Ukraine’s First Deputy Tax Minister of Revenue and Duties Ihor Bilous speaks during an interview with The Associated Press in Kiev.
Bilous’ assertions are “very hard not to agree with,” said Anna Derevyanko, the director of the Kiev-based European Business Association. “Basically whatever field you are touching, it was corrupt in the territory of Ukraine.”
Tax fraud has long been a problem here, and reforming the country’s revenue system is a key challenge faced by the newly elected administration of Petro Poroshenko, who was sworn in Saturday as Ukrainian president. For now, Ukraine’s budget is being held together with the help of a $17 billion IMF loan package; Bilous says he’s proposing a series of changes to the country’s parliament in a bid to put the country on a firmer financial footing.
The success of those reforms may hinge on whether the country can exorcise its phantom firms, fake companies which have long been used by legitimate businesses to reduce their tax bills. (more…)
The UK must reform transport law to compete with Google’s driverless cars, Science Minister David Willets has said.
Pointing to autonomous car projects like RobotCar UK at Oxford University, Willets said British technology was “cheaper” than Google’s but that the UK was playing catch up as Google’s cars had “notched up more miles.”
He added that he had discussed new regulations for driverless cars with the Department of Transport, saying that the government was keeping an eye on developments in California, where driverless cars will be approved and specifically regulated by 2015.
This isn’t the first time the UK government has publicly backed driverless cars. In 2013, it announced a £10 million prize fund for a town to “develop as a testing ground for driverless cars”. The government also committed to reviewing existing legislation and regulations by the end of 2014 to make the UK “a world centre” for the testing and development of driverless cars.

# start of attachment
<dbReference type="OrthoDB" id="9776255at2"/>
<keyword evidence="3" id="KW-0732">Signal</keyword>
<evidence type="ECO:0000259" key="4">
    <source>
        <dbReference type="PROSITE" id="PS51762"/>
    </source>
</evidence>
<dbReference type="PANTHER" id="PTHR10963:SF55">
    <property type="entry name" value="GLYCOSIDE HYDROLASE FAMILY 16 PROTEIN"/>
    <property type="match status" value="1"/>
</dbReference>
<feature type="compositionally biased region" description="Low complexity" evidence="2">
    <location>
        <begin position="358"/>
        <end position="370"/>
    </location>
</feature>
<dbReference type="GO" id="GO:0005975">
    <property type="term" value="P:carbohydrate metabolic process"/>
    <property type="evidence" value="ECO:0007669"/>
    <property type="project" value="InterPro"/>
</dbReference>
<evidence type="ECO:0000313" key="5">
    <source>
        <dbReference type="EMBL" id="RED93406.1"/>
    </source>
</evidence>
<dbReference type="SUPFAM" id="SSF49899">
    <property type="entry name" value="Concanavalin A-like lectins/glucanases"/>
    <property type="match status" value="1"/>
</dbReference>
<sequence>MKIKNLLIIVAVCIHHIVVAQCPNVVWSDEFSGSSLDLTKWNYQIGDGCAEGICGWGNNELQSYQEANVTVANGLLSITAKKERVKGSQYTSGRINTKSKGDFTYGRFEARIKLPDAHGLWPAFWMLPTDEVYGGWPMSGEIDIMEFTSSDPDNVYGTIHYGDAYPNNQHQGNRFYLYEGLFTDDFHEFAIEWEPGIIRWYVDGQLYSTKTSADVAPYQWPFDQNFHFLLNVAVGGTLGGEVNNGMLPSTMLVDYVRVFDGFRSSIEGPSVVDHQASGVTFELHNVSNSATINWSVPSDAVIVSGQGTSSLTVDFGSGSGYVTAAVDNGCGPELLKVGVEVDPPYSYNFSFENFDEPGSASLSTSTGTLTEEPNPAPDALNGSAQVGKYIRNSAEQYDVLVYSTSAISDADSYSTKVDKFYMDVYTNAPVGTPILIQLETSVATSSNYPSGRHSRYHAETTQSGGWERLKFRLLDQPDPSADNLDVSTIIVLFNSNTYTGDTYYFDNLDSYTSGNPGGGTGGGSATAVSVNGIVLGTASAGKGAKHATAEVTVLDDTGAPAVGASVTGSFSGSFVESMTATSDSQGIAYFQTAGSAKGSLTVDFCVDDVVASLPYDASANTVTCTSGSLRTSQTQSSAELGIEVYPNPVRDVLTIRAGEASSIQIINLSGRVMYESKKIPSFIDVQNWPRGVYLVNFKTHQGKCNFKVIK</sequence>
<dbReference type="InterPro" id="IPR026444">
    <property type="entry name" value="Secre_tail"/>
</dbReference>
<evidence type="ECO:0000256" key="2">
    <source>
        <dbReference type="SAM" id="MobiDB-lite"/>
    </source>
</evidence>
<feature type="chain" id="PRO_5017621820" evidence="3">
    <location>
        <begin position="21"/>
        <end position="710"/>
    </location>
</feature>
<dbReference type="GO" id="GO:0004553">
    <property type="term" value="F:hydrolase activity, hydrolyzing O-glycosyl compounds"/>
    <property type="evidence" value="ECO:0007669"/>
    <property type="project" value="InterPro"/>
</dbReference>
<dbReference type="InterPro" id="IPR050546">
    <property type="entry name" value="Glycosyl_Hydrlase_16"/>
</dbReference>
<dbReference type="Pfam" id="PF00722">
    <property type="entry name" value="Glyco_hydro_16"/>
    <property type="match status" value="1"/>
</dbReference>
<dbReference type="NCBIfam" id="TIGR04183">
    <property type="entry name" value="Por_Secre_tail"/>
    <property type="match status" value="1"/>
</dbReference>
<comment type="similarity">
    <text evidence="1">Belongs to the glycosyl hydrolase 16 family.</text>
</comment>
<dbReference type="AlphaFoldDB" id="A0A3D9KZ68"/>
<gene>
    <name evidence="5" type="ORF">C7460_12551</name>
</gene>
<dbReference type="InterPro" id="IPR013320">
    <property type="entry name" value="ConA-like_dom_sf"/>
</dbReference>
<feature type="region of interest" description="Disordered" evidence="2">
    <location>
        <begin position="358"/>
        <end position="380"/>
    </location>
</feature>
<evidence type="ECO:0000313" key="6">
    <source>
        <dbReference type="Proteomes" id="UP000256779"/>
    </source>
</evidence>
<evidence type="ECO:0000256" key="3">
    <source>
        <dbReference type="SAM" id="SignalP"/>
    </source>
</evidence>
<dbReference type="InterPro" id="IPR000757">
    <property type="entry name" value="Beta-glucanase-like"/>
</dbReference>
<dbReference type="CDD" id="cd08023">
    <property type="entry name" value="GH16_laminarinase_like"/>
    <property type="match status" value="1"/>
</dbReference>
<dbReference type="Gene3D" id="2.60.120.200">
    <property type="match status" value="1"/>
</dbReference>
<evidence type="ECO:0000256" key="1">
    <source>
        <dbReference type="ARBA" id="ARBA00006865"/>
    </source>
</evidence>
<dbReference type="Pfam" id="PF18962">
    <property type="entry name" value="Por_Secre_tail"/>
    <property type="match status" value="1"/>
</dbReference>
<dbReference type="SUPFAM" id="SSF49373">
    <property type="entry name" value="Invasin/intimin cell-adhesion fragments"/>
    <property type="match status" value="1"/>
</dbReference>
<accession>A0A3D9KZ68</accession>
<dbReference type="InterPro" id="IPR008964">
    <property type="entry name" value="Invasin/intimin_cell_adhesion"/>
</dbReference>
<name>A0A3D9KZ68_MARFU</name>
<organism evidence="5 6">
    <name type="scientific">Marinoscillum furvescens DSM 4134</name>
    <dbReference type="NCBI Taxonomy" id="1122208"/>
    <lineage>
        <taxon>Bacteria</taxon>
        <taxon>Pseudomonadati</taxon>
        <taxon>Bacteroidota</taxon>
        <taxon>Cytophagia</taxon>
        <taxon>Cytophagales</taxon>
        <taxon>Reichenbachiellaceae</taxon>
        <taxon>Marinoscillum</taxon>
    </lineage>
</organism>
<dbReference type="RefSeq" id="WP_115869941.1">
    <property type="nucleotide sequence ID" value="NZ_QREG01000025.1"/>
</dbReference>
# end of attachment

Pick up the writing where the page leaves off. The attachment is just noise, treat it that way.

“We need to work on [new] regulations so that as [driverless] technology develops in Oxford and elsewhere we can see them used,” Willets told the Daily Mail.
His comments follow Google’s recent unveiling of its driverless car, which will lack a steering wheel or pedals and has been designed to have a “friendly” face.
With a record of 700,000 miles driven on public roads and only two accidents, neither of which were the fault of the car, Google’s autonomous car project is further along than competing vehicles. Oxford’s Mobile Robotics Group team, which has developed an autonomous Nissan Leaf, has tested their cars on private roads but they have stayed quiet about the extent and type of testing on public roads in the UK.
There is some scepticism about how quickly autonomous cars can be brought to the UK and the EU more generally. In May, BMW told Wired.co.uk that “EU legislation is just not in place for us to be able to put [driverless] vehicles on the market.”
The Society of Motor Manufacturers and Traders similarly said that it could only envisage seeing driverless cars in the UK “on a small scale” in the 2020s.
Of course, the thorny issues around autonomous cars mean that perhaps these comments shouldn’t be regarded as too pessimistic. And when the government’s review of existing regulation is completed at the end of this year, the route ahead for autonomous cars will be much clearer.
GERMANY, Berlin – EU Energy Commissioner Guenther Oettinger addresses a press conference following talks on energy security in Berlin, on May 30, 2014.
BRUSSELS – Eight hours of talks between Russia, Ukraine and the European Commission ended early on June 10 without a deal on resolving a gas pricing row, raising the risk of supply disruption.
Russia has threatened to cut off gas supplies to Ukraine as early as Tuesday, with possible knock-on effects for EU supplies, over Ukraine’s failure to pay its gas bill.
Ukraine’s Energy Minister Yuri Prodan said talks, brokered by the European Commission in Brussels, had stumbled over a Russian price mechanism proposal, which would link lower prices to export duty.
“Unfortunately the Russian position regarding the price mechanism has changed,” he told reporters, speaking through an interpreter.
Russian Energy Minister Alexander Novak said he had proposed “a very constructive plan, which we believe all stakeholders could and should accept.”
He said the plan covered how to make outstanding payments for November and December last year by June 10 and in addition for a certain amount of the debt for April and May to be paid.
A European Commission spokeswoman and Prodan said talks could resume either at 9 pm on Tuesday or at 9 am on Wednesday in Brussels.
Reporting by Barbara Lewis and Martin Santa; Editing by Kim Coghill